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Causality Between Energy and Output in the Long-Run

  • David I. Stern
  • Kerstin Enflo

Though there is a very large literature examining whether energy use Granger causes economic output or vice versa this literature is fairly inconclusive. Almost all existing studies use relatively short time series or panels with a relatively small time dimension. Additionally, many recent papers continue to use what seem to be misspecified models. We apply Granger causality and cointegration techniques to a Swedish time series data set on energy and economic growth spanning 150 years to test whether increases in energy use and energy quality have driven economic growth. We show that these techniques are very sensitive to variable definition, choice of additional variables in the model, and sample periods. All of the following appear to make a finding that energy causes growth more likely: using multivariate models, defining variables to better reflect their theoretical definition, using larger samples, and including appropriate structural breaks. However, it is also possible that the relationship between energy and growth has changed over time and that results from recent smaller samples reflect this. Energy prices have a significant causal impact on both energy use and output.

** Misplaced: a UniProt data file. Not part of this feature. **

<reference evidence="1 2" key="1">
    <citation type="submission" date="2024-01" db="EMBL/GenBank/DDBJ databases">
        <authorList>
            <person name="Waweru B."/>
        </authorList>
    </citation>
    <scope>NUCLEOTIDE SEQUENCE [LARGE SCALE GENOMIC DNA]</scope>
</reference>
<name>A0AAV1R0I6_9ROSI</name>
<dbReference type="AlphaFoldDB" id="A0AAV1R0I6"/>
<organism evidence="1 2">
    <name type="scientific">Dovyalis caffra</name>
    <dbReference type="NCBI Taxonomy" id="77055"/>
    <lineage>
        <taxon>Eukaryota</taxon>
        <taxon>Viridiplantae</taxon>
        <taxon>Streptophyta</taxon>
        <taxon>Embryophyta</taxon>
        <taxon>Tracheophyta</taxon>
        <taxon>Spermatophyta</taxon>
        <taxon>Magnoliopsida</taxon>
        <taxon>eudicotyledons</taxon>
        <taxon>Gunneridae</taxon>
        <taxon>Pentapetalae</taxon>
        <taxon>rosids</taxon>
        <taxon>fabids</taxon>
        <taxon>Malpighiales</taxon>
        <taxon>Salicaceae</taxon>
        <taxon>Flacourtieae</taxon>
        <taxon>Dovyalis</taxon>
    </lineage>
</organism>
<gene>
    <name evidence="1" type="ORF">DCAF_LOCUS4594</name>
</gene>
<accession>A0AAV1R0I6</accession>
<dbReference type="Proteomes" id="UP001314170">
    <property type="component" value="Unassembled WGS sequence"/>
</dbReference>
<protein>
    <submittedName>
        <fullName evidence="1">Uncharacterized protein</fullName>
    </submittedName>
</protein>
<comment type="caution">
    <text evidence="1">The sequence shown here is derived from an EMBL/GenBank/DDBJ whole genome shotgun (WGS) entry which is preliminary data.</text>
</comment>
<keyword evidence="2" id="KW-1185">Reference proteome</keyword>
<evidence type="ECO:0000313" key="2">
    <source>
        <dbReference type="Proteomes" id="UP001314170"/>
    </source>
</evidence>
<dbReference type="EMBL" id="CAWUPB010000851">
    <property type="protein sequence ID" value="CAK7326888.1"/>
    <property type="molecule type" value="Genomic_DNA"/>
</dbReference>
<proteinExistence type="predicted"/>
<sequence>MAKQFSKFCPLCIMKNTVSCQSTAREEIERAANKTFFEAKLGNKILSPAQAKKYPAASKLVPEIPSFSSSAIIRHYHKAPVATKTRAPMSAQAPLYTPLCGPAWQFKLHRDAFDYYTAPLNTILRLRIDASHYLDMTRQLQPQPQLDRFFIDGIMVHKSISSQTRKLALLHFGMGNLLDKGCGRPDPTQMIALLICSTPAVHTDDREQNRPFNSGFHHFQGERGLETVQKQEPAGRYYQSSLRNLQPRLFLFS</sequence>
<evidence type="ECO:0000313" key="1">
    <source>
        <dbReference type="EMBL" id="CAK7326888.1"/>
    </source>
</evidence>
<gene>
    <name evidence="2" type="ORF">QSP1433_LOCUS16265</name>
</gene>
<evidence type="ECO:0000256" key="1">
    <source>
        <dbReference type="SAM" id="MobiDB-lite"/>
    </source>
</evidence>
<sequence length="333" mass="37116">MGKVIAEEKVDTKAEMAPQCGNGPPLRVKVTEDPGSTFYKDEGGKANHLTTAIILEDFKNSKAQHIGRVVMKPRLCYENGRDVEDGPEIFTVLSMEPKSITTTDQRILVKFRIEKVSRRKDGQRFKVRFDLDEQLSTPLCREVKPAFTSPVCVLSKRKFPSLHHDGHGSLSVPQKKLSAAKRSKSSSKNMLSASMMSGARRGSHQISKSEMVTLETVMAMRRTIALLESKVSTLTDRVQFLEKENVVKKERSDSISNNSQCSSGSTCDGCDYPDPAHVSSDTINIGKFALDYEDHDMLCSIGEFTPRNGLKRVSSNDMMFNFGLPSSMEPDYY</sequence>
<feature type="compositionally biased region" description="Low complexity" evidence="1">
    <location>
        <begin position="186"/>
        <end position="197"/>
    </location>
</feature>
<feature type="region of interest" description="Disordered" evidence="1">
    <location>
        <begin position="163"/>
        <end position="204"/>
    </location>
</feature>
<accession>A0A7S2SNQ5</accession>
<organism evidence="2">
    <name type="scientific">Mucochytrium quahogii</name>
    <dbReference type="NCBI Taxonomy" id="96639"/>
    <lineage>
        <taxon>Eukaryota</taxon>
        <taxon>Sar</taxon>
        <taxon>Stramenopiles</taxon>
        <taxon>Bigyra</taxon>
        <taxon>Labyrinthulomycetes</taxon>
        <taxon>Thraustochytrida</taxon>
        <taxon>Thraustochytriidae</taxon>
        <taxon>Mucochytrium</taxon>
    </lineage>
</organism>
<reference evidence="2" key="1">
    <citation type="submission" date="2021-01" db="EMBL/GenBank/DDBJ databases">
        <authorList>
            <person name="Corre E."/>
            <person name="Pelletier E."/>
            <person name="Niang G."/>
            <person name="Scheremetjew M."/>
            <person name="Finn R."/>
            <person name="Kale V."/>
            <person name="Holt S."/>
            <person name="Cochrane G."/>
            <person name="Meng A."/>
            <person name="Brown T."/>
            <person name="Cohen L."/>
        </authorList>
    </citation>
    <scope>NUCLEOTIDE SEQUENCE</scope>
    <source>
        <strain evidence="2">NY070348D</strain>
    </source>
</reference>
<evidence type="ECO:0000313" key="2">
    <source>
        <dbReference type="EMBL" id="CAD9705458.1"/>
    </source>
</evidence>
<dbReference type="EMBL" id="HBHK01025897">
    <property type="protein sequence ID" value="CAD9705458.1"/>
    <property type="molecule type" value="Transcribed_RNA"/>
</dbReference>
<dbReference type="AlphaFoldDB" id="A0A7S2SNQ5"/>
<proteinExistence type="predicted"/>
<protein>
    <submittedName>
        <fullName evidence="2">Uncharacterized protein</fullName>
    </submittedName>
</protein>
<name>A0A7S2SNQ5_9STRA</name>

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Paper provided by Centre for Applied Macroeconomic Analysis, Crawford School of Public Policy, The Australian National University in its series CAMA Working Papers with number 2013-01.

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Length: 40 pages
Date of creation: Jan 2013
Date of revision:
Handle: RePEc:een:camaaa:2013-01
Contact details of provider: Postal: Crawford Building, Lennox Crossing, Building #132, Canberra ACT 2601
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